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What to Know About a Home Equity Loan

A Home Equity Loan allows you to borrow against the equity of your home. Interested in learning more? Here are four important benefits, plus key terms, to remember.

Infographic of What to Know About a Home Equity Loan

Finance a Major Purchase

A Home Equity Loan can help fund a home expansion or remodel and help with debt consolidation or even college costs.

  • Equity: The difference between the current fair market value of the property and the amount still owed on the property.

Refinance Your Mortgage

You can refinance your mortgage with a Home Equity Loan, which features no closing costs1 and becomes the primary lien on your property.

  • Closing costs: Expenses typically due at closing, including an appraisal fee, taxes, title searches, credit report charges, and other fees.
  • Lien: A legal claim granted over an item or property to secure the payment of a debt.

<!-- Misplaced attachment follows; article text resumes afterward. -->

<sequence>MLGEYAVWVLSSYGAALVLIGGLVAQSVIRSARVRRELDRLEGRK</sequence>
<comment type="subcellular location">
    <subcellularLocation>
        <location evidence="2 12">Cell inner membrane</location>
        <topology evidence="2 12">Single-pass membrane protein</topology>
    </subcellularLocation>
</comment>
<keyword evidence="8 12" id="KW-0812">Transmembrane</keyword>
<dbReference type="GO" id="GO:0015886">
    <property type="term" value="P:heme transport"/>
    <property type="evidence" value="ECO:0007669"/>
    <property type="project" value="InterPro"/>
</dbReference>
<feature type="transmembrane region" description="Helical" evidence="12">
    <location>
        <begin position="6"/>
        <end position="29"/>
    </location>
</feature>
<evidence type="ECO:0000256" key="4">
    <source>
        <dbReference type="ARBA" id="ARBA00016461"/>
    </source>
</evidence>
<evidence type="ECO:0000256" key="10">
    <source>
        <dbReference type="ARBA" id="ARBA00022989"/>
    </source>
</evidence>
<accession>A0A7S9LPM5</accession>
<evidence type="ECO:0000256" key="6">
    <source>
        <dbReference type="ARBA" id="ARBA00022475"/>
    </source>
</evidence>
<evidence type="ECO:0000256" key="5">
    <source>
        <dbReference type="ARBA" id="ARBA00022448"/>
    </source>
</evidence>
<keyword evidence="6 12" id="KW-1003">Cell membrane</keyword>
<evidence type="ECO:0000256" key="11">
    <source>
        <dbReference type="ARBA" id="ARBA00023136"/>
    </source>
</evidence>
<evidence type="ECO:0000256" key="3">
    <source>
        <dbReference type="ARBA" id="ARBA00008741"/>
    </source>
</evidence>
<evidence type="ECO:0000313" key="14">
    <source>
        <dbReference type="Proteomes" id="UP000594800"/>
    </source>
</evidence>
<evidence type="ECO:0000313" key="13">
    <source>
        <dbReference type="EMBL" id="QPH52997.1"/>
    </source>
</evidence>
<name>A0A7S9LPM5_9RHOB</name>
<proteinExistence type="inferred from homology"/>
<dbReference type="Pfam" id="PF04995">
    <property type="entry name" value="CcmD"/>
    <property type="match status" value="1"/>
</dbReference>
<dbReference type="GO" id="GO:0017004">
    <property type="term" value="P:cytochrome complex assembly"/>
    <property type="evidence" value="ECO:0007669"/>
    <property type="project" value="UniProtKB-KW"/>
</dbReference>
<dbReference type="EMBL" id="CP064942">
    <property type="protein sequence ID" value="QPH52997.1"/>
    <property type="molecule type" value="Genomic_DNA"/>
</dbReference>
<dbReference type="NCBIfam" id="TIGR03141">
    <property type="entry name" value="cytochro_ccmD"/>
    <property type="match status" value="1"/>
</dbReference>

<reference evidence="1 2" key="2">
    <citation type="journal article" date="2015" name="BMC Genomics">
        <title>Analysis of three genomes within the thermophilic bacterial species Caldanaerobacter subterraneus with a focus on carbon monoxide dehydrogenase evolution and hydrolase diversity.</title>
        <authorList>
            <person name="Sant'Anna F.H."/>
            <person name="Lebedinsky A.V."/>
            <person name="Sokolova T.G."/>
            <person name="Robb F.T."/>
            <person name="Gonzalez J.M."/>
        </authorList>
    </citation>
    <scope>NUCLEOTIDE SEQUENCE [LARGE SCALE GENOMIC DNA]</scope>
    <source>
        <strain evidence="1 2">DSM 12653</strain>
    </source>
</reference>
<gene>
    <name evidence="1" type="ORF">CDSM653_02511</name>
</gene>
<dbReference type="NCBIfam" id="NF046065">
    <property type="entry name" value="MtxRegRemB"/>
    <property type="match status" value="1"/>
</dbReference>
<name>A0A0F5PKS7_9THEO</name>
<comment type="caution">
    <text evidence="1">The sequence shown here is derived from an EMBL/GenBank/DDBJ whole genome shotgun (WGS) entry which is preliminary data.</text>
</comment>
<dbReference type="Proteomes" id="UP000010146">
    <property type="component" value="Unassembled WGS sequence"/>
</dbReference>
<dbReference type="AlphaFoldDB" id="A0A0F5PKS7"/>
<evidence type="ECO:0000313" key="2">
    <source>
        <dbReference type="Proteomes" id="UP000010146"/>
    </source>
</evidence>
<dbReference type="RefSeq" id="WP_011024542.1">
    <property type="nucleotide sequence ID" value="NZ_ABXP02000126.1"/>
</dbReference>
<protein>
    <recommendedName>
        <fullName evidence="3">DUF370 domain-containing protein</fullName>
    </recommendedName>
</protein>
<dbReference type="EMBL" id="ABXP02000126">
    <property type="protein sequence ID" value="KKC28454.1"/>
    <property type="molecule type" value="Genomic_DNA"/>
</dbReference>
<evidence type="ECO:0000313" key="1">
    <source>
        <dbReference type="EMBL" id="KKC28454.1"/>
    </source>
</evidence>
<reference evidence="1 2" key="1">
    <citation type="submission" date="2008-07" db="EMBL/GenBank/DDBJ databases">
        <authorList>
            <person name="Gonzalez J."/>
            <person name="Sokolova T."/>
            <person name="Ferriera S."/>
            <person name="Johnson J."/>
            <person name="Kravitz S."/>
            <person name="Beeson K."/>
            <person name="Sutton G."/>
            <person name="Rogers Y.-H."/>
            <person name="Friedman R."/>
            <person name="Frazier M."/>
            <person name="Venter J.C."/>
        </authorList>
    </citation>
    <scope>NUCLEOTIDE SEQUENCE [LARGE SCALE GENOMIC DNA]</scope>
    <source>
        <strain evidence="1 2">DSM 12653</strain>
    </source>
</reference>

Simplify Budgeting and Planning

In a rate-fluctuating environment, you'll have peace of mind with one consistent monthly payment at a fixed rate. You can pay it back over time with a variety of payment options.

  • Fixed rate: A variable interested rate loan can change over the life of the loan, whereas a fixed rate will never change over the life of a loan.

Borrow Up to 90% of Your Loan-to-Value

You can borrow up to 90% of your LTV ratio, as determined by the property valuation or appraised value.

  • LTV: Loan to Value, a lending assessment. The appraised value or property valuation vs. the total of the loan.
  • Property valuation: The fair market value of a given property, though the actual price of the property may be higher or lower. Fair market value is the price agreed upon by a willing seller and a knowledgeable buyer.
  • Appraised value: The value of the property, based on factors like location, condition, and recent sales of local peoperties.

1: Property insurance and flood insurance, if applicable, are required. ESL will pay all the closing costs and fees in connection with the opening of your account. However, if you close your account within the first 36 months of your account open date, you must reimburse us for the closing costs and fees paid in connection with opening your account. Definitions developed from www.consumerfinance.gov and www.entrepreneur.com. Learn more about Home Equity Loans by going to www.consumer.ftc.gov/articles/0227-home-equity-loans-and-credit-lines.